weatherhill at freenet.co.uk
Wed Jul 23 11:22:14 IST 2008
Cauns, dauns/daunsya spring immediately to mind. Bascially, most of
those contained within Nance (Not "saun", though - that is actually
bisyllabic and contains the <aw> vowel, as in <scawen>). <au>
pronounced (sorry, don't have IPA on this system as yet) similar to
"thought" as spoken by an American, more "ah" than "aw".
Jon Mills wrote:
> What words do you suggest should be spelled with <au>?
>> ----- Original Message -----
>> From: "Craig Weatherhill" <weatherhill at freenet.co.uk>
>> To: "Standard Cornish discussion list" <spellyans at kernowek.net>
>> Subject: [Spellyans] au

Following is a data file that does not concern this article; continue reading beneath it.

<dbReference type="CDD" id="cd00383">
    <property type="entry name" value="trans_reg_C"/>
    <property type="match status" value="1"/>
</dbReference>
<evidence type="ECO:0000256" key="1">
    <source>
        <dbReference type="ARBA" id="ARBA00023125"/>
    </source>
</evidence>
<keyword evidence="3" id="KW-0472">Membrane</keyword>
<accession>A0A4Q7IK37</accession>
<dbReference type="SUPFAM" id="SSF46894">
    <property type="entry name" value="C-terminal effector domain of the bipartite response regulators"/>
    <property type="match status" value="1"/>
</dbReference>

>> Date: Wed, 23 Jul 2008 07:05:19 +0100
>> One item that we must rectify is the SWF use of <o> to represent <au>,
>> and we have already remarked upon the unfortunate and utterly avoidable
>> <cons>, "causeway" and <cons>, "vagina".
>> This use of <o> offers confusion because these two words (by way of
>> example) have rather different pronunciations. So, we must secure the
>> restoration of <au>, which is also desirable in place-names (there is
>> the precedent of Pluvogan for Mawgan-in-Meneage but this is very much
>> the exception, not the rule). There can be little doubt that <au> is a
>> feature of traditional Cornish and I can think of no good/practical
>> reason for its omission from the SWF.
>> Spellyans mailing list
>> Spellyans at kernowek.net
> Dr. Jon Mills,
> School of European Culture and Languages,
> University of Kent
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